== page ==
This quarter we look at whether people are more naturally self-interested or cooperative, and what role self-reflection has in pushing people in one direction or another. In a recent study published in Nature, investigators find that cooperative impulses are natural and automatic because they are developed in daily life where cooperation is typically advantageous. However, reflection can undermine these impulses.
Researchers conducting the study set out to ask: Are we intuitively self-interested, and is it only through reflection that we reject our selfish impulses and force ourselves to cooperate? Or are we intuitively cooperative, with reflection upon self-interest causing us to rein in our cooperative urges and instead act selfishly?
They address these questions using ten different economic cooperation games. One of the psychological features they observed closely was participant processing speed, knowing that “intuitive” and automatic responses are relatively fast, whereas reflective and controlled responses require additional time for deliberation.
In one study, for example, each subject was given US$0.40 and was asked to choose how much to contribute to a common pool. Any money contributed was doubled and split evenly among the four group members. Faster decisions resulted in substantially higher contributions compared with slower decisions. Furthermore, contribution amounts consistently decreased with increased decision time.
These findings suggest that intuitive responses are more cooperative.
Indeed, across a range of experimental designs, and with students in the physical laboratory as well as with an international online sample, faster decisions were associated with more prosociality. Consistent with this, when participants were subjected to time-pressure conditions, they contributed significantly more money on average than subjects who were instructed to reflect and delay their decision. The situation was the same even when the monetary stakes were increased tenfold.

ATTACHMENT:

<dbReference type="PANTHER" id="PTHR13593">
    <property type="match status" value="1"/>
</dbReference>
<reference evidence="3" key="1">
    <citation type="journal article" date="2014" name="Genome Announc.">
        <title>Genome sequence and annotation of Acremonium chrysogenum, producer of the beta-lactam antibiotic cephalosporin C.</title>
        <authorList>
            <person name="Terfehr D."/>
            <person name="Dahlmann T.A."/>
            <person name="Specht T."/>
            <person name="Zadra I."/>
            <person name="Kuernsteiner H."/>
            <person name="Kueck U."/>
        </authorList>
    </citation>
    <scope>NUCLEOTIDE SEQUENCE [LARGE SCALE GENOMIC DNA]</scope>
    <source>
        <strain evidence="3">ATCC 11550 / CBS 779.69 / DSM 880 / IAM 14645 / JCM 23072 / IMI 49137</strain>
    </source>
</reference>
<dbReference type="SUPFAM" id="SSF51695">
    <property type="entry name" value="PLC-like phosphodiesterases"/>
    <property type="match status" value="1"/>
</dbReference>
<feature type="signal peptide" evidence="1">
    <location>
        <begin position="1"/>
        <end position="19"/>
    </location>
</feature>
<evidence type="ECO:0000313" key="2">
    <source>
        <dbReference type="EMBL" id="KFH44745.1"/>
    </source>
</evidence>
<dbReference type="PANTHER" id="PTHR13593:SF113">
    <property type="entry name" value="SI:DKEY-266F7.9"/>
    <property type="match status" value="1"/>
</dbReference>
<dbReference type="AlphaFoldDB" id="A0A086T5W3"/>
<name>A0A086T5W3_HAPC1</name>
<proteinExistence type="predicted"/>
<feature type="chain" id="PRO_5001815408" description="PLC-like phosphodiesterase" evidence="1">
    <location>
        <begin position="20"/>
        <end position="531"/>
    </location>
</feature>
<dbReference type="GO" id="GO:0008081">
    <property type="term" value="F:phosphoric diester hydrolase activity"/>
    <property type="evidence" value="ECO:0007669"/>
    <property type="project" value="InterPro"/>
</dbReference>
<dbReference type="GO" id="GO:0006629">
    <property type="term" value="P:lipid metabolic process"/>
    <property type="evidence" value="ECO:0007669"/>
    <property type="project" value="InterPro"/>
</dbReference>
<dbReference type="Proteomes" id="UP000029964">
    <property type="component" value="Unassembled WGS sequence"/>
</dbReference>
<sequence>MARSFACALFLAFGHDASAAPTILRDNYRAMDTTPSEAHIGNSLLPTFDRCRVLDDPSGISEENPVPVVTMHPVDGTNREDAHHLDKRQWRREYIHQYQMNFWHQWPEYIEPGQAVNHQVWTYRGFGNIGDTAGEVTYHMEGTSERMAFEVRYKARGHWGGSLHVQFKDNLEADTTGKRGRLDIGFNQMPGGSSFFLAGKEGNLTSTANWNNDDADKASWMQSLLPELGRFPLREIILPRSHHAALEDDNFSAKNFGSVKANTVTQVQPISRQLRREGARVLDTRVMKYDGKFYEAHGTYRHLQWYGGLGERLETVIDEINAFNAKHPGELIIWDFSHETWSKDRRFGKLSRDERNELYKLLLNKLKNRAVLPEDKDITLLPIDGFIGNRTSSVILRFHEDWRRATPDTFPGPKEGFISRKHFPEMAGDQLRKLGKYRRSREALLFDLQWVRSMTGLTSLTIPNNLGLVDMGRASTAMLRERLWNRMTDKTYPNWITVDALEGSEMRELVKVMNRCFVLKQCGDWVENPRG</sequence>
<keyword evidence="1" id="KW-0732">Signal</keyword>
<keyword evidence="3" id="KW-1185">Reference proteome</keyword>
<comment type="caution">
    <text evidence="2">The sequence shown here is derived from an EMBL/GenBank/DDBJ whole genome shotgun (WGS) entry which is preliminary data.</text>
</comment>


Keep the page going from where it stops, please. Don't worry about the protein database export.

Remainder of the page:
In another study, some participants were first asked to write a paragraph about a situation in which either their intuition had led them in the right direction, or careful reasoning had led them in the wrong direction. Conversely, other subjects were asked to write about either a situation in which intuition had led them in the wrong direction, or careful reasoning had led them in the right direction.
Consistent with the earlier experiments, contributions were significantly higher when subjects were primed to promote intuition rather than reflection.
Why are people intuitively predisposed toward cooperation? The researchers suggest it is because they develop their intuitions in the context of daily life, where cooperation is typically advantageous for important interactions, reputation is often at stake, and sanctions for good or bad behavior might exist. Their automatic first response is to be cooperative, while it requires reflection to overcome this cooperative impulse and instead adapt to the situations in which cooperation is not advantageous.
However, the environment one grows up in can also have a strong influence in this regard. It was only among subjects who reported having mainly cooperative daily-life interaction partners that faster decisions were recorded in the study conditions.
Researchers found there were some people for whom the intuitive response was more cooperative and the reflective response was less cooperative; and there were others for whom both the intuitive and reflective responses led to relatively little cooperation. But they found no cases in which the intuitive response was less cooperative than the reflective response.
The results suggest, therefore, that, on average, the automatic human response is geared toward cooperation.
On the basis of such results, it may be tempting to conclude that cooperation is “innate” and genetically hardwired, rather than the product of cultural transmission. The investigators caution, however, that intuitive responses could also be shaped by cultural evolution and social learning over the course of development. Exploring the role of intuition and reflection in cooperation among children, as well as cross-culturally, may shed further light on this issue.
The study, “Spontaneous Giving and Calculated Greed,” by David G. Rand, Joshua D. Greene & Martin A. Nowak, appears in the September 20, 2012 issue (Volume 489) of Nature.
More groundbreaking research about prosocial behavior will come in the Summer 2014 quarter.
Research selected by Professor Frank Flynn, Professor of Organizational Behavior and The Hank McKinnell-Pfizer Inc. Director of the Center for Leadership Development and Research at Stanford GSB.